Gambling addicts at Limerick treatment centre up 50%

Donal O'Regan


Donal O'Regan

Gambling addicts at Limerick treatment centre up 50%

Mike Guerin, counsellor in Bruree House, expresses his concern over free bets

MIKE Guerin has been a counsellor in Bruree House for the best part of 10 years and in that time has seen a 50% increase in the number of gambling addicts presenting for treatment.

“We are getting them coming in a lot younger, they are getting hooked a lot faster – 18, 19, 20, 21, they are in serious trouble then,” said Mike.

Internet gambling and smartphone apps has hastened their progression.

“They tend to bottom out in their compulsive gambling careers far younger than they did when they actually had to physically go to the bookies and hand money into the cashiers,” he says.

Now you can bet on volleyball matches in the Philippines at 4am on your phone or computer.

A cashier has to satisfy themselves that the person betting is over 18 but on-line there are ways of getting around this.

Mike makes the point that betting adverts feature prominently during ad breaks of many sporting events.

“The alcohol industry has seen increased regulation in terms of advertising and something similar needs to happen with gambling. There doesn’t seem to be the same recognition of the potential that gambling has to cause similar effects.

“What really worries me about gambling is the handing out of free bets. I have a betting account for Cheltenham and the Grand National – I might put on a dozen bets a year.

“Every so often I get an email saying €10 has been added to my account and click here to access it. Your automatic reaction is to click on the link as it’s free. If you have any addictive predisposition at all you’re in.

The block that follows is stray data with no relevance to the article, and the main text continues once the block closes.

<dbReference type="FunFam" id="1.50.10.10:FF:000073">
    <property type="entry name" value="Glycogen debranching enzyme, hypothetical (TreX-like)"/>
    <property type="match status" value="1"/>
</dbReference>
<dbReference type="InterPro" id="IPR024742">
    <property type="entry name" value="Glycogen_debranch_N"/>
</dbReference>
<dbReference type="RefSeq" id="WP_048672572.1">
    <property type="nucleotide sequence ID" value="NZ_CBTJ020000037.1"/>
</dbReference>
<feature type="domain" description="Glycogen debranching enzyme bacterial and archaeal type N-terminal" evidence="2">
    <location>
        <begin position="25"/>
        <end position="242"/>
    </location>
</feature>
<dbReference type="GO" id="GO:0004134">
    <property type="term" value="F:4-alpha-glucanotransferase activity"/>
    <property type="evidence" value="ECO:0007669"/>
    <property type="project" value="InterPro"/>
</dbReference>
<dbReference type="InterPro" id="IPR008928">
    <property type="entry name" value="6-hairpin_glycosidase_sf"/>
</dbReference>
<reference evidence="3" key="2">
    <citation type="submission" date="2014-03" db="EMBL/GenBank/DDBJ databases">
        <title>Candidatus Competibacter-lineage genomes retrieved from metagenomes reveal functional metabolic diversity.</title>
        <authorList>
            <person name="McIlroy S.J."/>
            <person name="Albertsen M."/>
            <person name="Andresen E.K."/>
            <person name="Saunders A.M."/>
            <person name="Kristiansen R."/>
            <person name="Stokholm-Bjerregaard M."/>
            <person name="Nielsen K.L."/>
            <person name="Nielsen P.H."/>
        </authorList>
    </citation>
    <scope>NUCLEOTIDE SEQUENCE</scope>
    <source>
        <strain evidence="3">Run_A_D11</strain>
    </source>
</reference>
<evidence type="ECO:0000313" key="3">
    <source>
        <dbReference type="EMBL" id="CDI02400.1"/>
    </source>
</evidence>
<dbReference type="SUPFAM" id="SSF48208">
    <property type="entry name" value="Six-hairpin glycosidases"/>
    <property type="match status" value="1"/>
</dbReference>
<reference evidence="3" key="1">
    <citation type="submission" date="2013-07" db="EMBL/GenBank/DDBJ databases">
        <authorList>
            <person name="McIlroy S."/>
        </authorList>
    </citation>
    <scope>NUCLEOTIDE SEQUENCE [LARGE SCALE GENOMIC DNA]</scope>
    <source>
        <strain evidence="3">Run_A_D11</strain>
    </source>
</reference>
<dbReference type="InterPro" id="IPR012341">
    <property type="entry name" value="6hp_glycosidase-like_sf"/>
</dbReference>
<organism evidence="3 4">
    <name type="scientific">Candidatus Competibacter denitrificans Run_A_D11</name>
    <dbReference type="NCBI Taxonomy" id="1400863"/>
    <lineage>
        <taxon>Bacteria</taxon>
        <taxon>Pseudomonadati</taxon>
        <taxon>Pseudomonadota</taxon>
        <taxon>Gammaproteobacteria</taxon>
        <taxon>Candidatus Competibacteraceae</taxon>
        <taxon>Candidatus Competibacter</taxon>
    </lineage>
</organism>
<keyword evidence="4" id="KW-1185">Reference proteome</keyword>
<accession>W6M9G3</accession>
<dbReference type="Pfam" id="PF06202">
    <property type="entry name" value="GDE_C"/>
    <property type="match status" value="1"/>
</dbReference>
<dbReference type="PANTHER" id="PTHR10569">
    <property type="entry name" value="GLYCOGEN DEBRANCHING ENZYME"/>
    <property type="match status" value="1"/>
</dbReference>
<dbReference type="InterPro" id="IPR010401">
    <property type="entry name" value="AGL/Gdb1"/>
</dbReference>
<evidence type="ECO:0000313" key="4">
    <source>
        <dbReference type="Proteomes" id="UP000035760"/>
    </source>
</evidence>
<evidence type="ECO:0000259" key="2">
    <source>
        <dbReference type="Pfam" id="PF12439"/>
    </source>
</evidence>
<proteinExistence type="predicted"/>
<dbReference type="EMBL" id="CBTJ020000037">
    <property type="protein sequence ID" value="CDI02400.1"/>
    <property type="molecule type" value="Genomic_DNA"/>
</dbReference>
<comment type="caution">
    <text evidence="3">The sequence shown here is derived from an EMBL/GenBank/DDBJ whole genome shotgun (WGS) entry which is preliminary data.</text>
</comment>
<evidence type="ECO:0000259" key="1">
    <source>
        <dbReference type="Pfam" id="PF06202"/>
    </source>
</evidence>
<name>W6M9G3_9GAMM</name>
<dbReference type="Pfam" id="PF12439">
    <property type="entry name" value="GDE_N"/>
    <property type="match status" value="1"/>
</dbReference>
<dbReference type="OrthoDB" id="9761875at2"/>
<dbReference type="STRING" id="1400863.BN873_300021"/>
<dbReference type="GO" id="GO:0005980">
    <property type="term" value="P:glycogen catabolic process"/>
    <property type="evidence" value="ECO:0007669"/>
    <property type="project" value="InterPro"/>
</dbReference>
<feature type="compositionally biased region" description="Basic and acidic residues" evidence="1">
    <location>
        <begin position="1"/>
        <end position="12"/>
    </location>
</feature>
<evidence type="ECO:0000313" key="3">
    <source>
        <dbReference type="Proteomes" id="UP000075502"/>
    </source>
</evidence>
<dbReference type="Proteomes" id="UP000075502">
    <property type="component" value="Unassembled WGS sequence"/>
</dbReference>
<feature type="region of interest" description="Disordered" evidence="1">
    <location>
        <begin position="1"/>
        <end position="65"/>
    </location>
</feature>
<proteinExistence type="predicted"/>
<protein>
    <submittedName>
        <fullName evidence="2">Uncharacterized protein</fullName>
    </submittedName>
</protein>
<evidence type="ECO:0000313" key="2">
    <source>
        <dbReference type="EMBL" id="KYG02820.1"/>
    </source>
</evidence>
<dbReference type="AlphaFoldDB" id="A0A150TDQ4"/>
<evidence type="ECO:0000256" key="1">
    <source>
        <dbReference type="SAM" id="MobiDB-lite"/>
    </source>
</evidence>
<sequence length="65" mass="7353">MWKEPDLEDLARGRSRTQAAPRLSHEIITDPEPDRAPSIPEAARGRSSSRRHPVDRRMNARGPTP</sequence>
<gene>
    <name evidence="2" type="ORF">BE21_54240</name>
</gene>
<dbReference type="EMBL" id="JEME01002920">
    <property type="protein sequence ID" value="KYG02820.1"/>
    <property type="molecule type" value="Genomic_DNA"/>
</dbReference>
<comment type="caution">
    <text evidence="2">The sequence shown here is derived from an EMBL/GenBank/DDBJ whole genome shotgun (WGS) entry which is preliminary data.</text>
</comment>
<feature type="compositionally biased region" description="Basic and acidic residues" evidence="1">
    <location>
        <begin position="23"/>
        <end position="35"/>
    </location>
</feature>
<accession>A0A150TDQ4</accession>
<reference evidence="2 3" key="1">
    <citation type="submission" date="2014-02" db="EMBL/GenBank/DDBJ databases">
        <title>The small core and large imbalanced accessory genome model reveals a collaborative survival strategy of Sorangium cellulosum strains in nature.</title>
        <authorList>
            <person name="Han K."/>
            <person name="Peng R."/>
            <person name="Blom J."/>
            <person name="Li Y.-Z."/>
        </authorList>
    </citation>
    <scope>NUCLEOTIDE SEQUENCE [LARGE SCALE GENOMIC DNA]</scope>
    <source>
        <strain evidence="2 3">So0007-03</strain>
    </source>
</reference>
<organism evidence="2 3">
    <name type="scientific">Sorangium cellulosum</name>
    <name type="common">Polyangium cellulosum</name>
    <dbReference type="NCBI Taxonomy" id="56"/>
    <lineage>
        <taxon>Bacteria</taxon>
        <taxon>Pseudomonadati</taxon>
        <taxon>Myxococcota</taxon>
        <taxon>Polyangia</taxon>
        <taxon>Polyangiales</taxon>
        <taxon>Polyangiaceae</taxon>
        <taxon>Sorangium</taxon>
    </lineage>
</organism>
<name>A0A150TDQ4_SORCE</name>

“It is the very same as someone sending you an email saying there is a free pint in the local pub for you if you’d care to come down and drink it.

“If the alcohol industry attempted to give out free booze to people in order to get them to consume alcohol quite rightly there would be uproar,” said Mike.

Another issue he raises is bookies closing or placing restrictions on those who have a history of winning yet losers can have as much on as they like.

“There should be a duty of care. The focus in this country where addiction is concerned from a public perception point of view is primarily on alcoholism because it is so widespread in Ireland.

“Second of all it is focused on drugs because people equate it with crime and anti-social behaviour. Gambling tends to come further down the ladder.

“If anybody thinks that gambling doesn’t kill people they are wrong.

“The danger of it is the lack of an upper limit and the fact that the consequences can be kept secret for so long and by the time it unravels the gambler has got themselves into such a situation mentally, psychologically and financially there can be only one way out in their eyes.”